GDP LIKELY TO GROW 2.5 - 3.5 PC
Nov 02 - 08, 2009
On the back of positive sign of economic growth, it is estimated that GDP growth during current financial year 2009-10 is likely to be between 2.5 - 3.5 percent while average CPI annual inflation is expected to be 10 - 12 percent and both the fiscal and current account deficits are likely to be 4.7 and 5.2 percents respectively.
The economy is showing a gradual recovery and real gross domestic product (GDP) growth is likely to be close to the target of 3.3 percent during the current fiscal year (2009-10).
Annual Report on State of the Economy for the year 2008-09 released by the State Bank of Pakistan, said positive signs of recovery were evident from a rise in imports during July 2009, which pointed towards a possible pick up in domestic demand, comparatively lower decline in large scale manufacturing (LSM) growth, and resolution of circular debt problems that would support production activities in oil and energy sectors.
"The anticipated recovery may also be supported by the re-stocking of inventories and a small recovery in exports as the incipient recovery in major economies gathers pace," it said and added that as a result, growth in LSM production is likely to turn positive during the first quarter of FY10.
Moreover, SBP report pointed out that a sharp fall in inflation in recent months had reduced uncertainty over relative prices and would support increase in investment demand. Although current SBP projections indicate that average annual inflation for FY10 is likely to ease, there remain significant risks to the inflation outlook.
SBP report said that external sector too was expected to show a continuation of positive recent trends and exports were expected to pick up a little, especially if the energy crisis eased, helped by favorable exchange rate trends.
Similarly the strong growth in remittances may continue, aided by the new initiatives fostering increased usage of the formal system, and the concurrent crack down on illegal activities of exchange companies.
Recently, as Pakistan's macroeconomic picture stabilized, portfolio flows have also resumed. "This said, considerable risks remain, as imports are also expected to revive, and there are also risks that some anticipated foreign exchange flows may not be forthcoming or may be delayed," it pointed out.
The report said that as clearly illustrated by developments in the last two years, and given the weak global economy, the most sustainable impetus to Pakistan's economy would have to come from the agriculture. "Given favorable weather, and in light of high prices of agri-commodities, and supportive government policies, agri-sector performance is expected to be close to the FY10 target," it said.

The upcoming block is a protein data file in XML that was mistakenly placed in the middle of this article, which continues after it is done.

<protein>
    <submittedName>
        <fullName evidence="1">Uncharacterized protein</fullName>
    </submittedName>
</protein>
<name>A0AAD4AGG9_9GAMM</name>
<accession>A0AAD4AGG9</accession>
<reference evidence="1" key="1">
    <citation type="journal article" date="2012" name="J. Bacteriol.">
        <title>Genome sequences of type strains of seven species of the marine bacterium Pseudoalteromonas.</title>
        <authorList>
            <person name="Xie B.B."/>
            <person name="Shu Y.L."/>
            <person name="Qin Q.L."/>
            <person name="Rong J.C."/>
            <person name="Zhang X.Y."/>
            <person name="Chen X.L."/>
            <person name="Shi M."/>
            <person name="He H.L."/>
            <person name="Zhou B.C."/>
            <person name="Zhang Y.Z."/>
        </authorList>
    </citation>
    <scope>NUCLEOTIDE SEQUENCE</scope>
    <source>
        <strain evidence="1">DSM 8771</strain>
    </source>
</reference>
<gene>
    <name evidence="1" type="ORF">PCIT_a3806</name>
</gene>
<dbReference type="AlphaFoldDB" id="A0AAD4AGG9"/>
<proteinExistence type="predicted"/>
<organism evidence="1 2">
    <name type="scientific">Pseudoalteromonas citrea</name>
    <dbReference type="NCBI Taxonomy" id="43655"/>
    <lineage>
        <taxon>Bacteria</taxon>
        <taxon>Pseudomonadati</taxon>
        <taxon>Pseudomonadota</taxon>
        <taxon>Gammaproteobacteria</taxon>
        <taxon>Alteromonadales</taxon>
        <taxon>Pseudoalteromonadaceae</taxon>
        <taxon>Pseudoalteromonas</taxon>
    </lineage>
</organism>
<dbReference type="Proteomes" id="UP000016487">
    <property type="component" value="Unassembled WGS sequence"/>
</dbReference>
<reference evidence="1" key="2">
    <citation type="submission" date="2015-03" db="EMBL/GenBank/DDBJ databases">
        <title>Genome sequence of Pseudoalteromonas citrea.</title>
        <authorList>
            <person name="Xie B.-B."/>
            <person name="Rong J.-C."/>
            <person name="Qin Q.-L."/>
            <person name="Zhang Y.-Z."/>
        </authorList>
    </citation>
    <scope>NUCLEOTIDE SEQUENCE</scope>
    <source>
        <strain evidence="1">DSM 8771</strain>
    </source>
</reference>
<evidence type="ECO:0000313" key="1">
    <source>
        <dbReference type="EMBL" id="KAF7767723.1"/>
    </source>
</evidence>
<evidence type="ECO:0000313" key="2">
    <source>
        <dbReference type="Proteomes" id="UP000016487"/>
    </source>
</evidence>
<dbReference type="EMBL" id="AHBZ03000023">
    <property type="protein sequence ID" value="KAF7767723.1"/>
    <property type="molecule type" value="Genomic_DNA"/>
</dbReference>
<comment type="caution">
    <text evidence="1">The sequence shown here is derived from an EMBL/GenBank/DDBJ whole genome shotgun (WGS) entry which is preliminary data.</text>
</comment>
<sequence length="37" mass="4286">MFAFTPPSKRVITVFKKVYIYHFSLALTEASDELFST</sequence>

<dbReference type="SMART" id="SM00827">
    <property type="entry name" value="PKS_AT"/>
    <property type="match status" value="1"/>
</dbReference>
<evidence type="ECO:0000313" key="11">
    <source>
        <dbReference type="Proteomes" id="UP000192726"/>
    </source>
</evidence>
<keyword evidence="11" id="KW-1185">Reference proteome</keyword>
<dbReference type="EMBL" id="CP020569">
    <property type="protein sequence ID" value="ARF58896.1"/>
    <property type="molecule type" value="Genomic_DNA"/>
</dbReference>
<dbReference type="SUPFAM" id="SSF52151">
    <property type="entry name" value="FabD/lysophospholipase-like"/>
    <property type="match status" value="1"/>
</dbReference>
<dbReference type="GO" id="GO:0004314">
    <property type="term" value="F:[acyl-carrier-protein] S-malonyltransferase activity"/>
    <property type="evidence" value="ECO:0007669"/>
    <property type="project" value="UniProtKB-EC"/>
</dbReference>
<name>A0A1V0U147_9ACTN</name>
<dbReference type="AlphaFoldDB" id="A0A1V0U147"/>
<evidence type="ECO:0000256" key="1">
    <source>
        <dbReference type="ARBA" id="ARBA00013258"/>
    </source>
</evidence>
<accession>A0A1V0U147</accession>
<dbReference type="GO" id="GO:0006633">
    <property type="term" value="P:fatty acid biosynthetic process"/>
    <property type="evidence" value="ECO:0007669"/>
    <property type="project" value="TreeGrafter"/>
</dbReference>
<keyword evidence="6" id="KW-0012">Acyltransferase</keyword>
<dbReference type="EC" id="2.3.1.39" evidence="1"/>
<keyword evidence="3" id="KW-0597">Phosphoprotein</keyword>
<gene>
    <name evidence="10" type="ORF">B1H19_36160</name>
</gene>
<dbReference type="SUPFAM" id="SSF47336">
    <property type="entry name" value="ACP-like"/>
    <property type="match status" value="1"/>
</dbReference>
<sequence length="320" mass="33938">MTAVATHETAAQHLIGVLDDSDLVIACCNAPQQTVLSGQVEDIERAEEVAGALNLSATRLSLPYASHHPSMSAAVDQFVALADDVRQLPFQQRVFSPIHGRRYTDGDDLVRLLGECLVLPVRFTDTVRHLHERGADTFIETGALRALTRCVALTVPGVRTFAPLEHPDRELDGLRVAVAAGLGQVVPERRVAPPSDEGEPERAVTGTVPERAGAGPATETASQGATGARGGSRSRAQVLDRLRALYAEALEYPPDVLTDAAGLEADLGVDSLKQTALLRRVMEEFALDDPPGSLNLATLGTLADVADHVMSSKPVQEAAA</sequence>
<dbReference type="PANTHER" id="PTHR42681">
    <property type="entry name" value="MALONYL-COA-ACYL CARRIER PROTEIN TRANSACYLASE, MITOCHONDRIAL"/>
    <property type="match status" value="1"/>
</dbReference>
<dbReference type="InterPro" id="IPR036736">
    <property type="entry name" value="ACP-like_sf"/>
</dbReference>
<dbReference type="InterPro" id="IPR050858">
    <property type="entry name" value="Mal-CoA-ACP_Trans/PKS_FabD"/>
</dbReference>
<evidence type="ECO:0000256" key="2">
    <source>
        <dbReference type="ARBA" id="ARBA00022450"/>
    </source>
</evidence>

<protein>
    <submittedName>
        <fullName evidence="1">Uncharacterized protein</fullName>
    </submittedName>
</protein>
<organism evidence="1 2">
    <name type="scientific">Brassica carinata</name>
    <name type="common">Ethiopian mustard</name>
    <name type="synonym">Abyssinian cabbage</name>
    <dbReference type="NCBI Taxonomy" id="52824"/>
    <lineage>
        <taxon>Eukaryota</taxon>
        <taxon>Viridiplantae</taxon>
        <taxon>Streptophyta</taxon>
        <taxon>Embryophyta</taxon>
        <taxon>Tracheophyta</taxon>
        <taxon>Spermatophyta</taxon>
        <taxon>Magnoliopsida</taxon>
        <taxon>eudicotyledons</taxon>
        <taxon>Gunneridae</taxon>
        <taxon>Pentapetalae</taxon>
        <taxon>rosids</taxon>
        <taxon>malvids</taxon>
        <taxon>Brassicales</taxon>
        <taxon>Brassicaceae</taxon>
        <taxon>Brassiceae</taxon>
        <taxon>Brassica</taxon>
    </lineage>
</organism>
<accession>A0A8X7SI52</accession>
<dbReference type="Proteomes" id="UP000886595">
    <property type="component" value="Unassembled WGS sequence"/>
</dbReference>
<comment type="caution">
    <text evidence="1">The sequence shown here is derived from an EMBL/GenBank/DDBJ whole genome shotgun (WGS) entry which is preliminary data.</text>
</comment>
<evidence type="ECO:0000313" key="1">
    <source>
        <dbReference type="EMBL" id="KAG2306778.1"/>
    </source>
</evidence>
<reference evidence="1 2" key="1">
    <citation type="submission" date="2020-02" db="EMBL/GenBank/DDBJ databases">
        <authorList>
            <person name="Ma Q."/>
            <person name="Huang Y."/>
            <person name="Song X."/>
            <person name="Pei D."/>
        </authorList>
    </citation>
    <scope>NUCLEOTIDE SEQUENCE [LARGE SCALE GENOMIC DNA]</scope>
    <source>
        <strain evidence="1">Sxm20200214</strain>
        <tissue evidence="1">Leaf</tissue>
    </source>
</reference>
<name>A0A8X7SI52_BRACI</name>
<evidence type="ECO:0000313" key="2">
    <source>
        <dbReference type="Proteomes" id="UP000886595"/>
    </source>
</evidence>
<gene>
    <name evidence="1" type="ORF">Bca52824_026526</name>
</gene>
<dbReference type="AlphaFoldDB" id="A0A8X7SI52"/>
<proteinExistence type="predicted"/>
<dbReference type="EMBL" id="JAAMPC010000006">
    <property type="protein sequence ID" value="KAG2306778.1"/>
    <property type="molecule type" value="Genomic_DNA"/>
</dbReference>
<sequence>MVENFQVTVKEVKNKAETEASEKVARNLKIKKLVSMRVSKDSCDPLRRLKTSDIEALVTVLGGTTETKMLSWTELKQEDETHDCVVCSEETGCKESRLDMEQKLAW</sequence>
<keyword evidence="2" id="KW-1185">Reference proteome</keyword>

In the medium to long term, however, it said the upside potential was far greater, with heavy investments required in the sector to improve yields, lower post-harvest losses, improve water management, and increase value addition. "This investment would ensure food security for the country, help contain inflationary pressures, lower the import bill, and offer considerable export prospects, in addition to the considerable potential for employment," the report said.
Over the longer term, there are significant shifts already underway in international trade and commerce following the onset of the recent international crisis. Many Asian economies that suffered serious output losses due to their earlier focus on major western economies are raising questions on their export-led growth models and are also increasing focus on regional trade.
"Pakistan has to be an active participant in this re-alignment, as it will be crucial to developing new trade markets and relations, and to diversify the export base," it added.
It also said that given restricted capital flows because of recent international financial market crisis, it was imperative to mobilize domestic savings to finance a greater part of domestic investment. To mobilize savings, it is necessary to build savings institutions that can tap pension and provident funds, it said and added that establishment of efficient secondary debt market, particularly for tradable government paper, is also needed to offer competitive returns on savings and increase public participants.
"A side benefit of such developments is likely to be improvement in the efficiency of the banking system, and improved monetary policy transmission," the report added.
The government's macroeconomic stabilization program in FY09 resulted in considerable fiscal consolidation during the year. The crux of the macroeconomic policy involved tightening monetary and fiscal conditions to contain the demand for domestic goods (to curb inflationary pressures), foreign goods (to cut imports and mitigate exchange rate pressures), as well as other measures to remove (or ease) structural bottlenecks, it added.
As a result, overall fiscal deficit dropped to Rs680.4 billion during FY09 from Rs 777.2 billion in the preceding year. As a percentage of GDP, the fiscal improvement led to a reduction in the budget deficit by 2.4 percentage points to 5.2 percent during FY09. "The consolidation of fiscal balance largely represents a steep deceleration in the growth of total expenditures," the report added.
The report said that during FY09 real GDP growth remained at 2 percent, while average inflation stood at 20.8 percent whereas fiscal and current account deficits remained at 5.2 percent and 5.3 percent respectively.